Guest post by Amanda, who is coordinator of Scope’s Face 2 Face befriending service in Brighton. Amanda’s daughter Livvy (below) has very complex impairments and does not communicate verbally. Amanda has shared her story as part of our 100 days, 100 stories campaign.
One of the first questions people ask me when they meet my amazing 14-year-old daughter Livvy is, “Does she talk?”
Well, Livvy has no spoken language – she is ‘preverbal’. But, as we have learnt, there’s more to communication than the words we say.
I remember in the early days being so desperate to hear her voice. She babbled on cue at six months, but after an ear infection at eight months, she became eerily silent.
At first, we suspected her lack of communication was down to glue ear and that she couldn’t hear us, but after two grommet operations the words still didn’t come.
Livvy wasn’t playing social communication games such as peekaboo. She didn’t wave or clap. We spent hours with an inspirational speech therapist – she virtually stood on her head to get Livvy to engage, but it was very difficult.
Livvy then went through a stage of saying the word ‘more’ in a low, drawn-out way. You could sense the effort it took to push the word out. She would over-generalise this word, using it for everything.
And then, one day, she stopped, and we haven’t heard any words since.
But so much of our communication is non-verbal. Livvy’s body language is key to us understanding her mood, and she uses it to express choices or even an opinion.
This can be very subtle – a sideways glance, or a brief movement of her arm. She lets us know that she would like to get out of her wheelchair by moving her legs and arms and pushing on the sides.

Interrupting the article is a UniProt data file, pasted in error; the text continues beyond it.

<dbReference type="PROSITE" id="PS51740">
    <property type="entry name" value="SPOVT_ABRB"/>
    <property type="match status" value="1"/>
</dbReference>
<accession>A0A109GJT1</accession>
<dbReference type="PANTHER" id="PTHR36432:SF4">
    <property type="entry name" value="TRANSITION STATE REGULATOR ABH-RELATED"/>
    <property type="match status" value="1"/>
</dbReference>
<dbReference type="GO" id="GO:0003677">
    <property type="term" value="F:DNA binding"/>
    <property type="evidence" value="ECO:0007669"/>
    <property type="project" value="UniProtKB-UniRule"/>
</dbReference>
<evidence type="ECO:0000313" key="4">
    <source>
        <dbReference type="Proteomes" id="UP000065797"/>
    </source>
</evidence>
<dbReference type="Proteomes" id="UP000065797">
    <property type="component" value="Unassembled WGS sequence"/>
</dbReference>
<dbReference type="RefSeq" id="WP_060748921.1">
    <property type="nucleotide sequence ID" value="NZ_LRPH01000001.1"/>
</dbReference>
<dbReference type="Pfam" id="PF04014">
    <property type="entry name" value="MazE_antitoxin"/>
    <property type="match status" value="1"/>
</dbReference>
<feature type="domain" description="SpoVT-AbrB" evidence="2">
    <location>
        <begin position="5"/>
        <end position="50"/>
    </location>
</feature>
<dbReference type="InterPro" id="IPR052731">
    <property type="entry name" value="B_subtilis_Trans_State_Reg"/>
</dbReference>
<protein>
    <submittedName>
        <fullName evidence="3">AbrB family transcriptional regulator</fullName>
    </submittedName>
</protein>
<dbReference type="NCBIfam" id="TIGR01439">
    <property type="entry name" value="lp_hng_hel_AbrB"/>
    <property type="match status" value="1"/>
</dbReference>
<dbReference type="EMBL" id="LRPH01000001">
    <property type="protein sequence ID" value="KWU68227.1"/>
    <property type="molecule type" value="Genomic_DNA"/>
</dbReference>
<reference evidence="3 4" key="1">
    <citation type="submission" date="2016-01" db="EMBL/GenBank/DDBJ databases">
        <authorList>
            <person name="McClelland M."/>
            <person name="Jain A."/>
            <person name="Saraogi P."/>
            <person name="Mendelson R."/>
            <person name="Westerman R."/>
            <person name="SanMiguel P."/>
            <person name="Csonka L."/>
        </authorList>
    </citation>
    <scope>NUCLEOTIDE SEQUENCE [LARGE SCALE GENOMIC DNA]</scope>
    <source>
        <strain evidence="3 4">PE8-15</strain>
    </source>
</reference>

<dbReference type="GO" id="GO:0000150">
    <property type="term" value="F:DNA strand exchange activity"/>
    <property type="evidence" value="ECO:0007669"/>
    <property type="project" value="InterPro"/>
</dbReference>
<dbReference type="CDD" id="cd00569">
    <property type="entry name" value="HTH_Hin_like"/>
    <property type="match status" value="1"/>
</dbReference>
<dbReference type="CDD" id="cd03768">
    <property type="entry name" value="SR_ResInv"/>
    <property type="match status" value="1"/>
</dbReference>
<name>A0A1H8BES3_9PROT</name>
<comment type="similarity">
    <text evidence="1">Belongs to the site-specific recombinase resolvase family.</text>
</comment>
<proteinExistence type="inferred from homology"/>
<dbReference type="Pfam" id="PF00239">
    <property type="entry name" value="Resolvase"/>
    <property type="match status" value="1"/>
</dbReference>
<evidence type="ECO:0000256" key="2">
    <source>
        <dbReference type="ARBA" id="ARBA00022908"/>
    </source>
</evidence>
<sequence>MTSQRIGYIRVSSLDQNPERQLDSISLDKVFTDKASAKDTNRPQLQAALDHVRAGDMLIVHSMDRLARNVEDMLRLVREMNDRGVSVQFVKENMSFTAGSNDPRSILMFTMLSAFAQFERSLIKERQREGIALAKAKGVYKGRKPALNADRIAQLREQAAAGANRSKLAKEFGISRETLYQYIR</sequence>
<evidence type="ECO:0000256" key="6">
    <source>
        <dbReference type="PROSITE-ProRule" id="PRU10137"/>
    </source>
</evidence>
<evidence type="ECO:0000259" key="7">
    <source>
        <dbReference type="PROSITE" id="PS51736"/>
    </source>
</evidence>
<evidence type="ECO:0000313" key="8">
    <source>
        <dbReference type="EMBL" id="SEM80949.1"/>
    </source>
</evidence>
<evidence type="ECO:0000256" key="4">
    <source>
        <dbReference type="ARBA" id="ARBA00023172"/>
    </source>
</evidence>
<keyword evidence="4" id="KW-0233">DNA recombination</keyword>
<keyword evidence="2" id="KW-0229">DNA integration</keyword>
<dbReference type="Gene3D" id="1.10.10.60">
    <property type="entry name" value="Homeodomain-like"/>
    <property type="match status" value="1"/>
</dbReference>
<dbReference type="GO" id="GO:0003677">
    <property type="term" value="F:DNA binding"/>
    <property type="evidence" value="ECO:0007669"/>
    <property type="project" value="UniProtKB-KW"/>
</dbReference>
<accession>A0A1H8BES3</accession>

Livvy can express pleasure by laughing, or annoyance with a low, irritated growl. She lets us know she is upset or doesn’t want to do something by raising the intensity of her vocalisation, or using a deeper tone of voice.
She most definitely recognises voices, and will turn to familiar people. I remember a few years ago rushing up to school as Livvy was not well after a very severe seizure.
Staff had struggled to calm her down and Livvy was pacing round the room, very agitated. I walked in and she immediately calmed down. It was a really memorable moment for me.
Livvy also used PECS (Picture Exchange Communication System) for several years before her epilepsy became so severe that it was too demanding.
We felt the power of this was that she realised she was sending a message to somebody else – she was having a two-way exchange, the very core of a conversation. We’re now looking at eye gaze technology as a way for Livvy to make choices.
Livvy knows she is heard
We chat away to Livvy constantly. We have no sense of how much she understands, so it is important to tell her as much as possible out of respect.
We use intonation to give her a sense of what we are saying. We get close to her, we sit with her, I put my face very close to hers and tell her I love her. She cannot say it back but, very subtly, she will often smile.
Livvy knows that she is loved, that she is valued, that she is heard.
Find out more about 100 days, 100 stories, and read the rest of the stories so far.